[2] Rose KA, Morgan IG, J, Kifley A, Huynh S, Smith W, Mitchell P. Outdoor activity reduces the prevalence of myopia in children. Ophthalmology 2008 Aug;115(8):1279-85.

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How important is sun exposure for bone strength?

Sun exposure and health… by Dr. Marc Sorenson, Sunlight Institute…

Lack of vitamin D, which is produced by sun exposure, leads to rickets, osteoporosis, osteomalacia and other bone diseases. In addition, research well after the first discovery of vitamin D has shown that vitamin D deficiency and sunlight deprivation also lead to many cancers, heart disease and multiple additional maladies. Now, as the world has modernized, the population is moving indoors, and even in the areas that are sunny throughout the year, sunlight exposure and vitamin D deficiency is increasing, both in rural and urban populations. The bones become so weakened without regular sun exposure, that the slightest movement may cause a fracture. As an example, the mother of an acquaintance of mine—a woman who avoided the sun—turned over in bed one night and broke her hip. Osteoporosis often destroys all quality or life for those who suffer it.

 

shrinking woman sun exposure

The importance of the sun in maintaining and producing strong bones has been known since antiquity. Dr. Richard Hobday, author of The Healing Sun, writes the following comments along with a history in an online article.[1] “Traditionally, sunlight deprivation has been linked with weak or brittle bones. One of the earliest references to this was made more than two thousand years ago by the Greek historian Herodotus (480-425 BC), who noted a marked difference between the remains of the Egyptian and Persian casualties at the site of battle of Pelusium which took place in 525 BC:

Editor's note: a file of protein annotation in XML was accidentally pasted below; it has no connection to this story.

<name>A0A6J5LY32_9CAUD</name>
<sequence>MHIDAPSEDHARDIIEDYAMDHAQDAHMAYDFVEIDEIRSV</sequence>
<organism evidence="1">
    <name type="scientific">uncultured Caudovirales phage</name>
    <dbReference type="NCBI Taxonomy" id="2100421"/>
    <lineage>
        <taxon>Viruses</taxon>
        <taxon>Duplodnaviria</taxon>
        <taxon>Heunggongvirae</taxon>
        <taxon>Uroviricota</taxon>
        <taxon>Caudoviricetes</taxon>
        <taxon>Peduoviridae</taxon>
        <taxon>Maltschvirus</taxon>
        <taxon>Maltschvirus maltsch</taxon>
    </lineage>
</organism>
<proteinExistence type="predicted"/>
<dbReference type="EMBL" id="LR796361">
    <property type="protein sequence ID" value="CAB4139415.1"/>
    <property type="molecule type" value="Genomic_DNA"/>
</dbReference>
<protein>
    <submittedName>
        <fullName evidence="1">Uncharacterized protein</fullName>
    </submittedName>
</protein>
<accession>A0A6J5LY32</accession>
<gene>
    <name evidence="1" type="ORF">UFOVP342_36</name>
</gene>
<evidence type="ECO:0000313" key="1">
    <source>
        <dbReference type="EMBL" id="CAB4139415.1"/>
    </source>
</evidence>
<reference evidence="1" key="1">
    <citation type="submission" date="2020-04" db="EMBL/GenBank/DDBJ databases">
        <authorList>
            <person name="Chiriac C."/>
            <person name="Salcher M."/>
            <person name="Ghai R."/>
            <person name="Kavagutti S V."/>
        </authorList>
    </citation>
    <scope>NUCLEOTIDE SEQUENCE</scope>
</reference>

‘At the place where this battle was fought I saw a very odd thing, which the natives had told me about. The bones still lay there, those of the Persian dead separate from those of the Egyptian, just as they were originally divided, and I noticed that the skulls of the Persians were so thin that the merest touch with a pebble will pierce them, but those of the Egyptians, on the other hand, are so tough that it is hardly possible to break them with a blow from a stone. I was told, very credibly, that the reason was that the Egyptians shave their heads from childhood, so that the bone of the skull is indurated by the action of the sun — this is why they hardly ever go bald, baldness being rarer in Egypt than anywhere else. This, then, explains the thickness of their skulls; and the thinness of the Persian’s skulls rests upon a similar principle: namely that they have always worn felt skull -caps, to guard their heads from the sun.’

Herodotus, ‘The Histories’”

 

And here is a perhaps the transcendent study on hip fracture and sun exposure: research in Spain showed that women who were sun seekers had only about one-eleventh the risk of hip fracture as those who stayed indoors[2] (See the chart below).

 

hip fracture sun exposure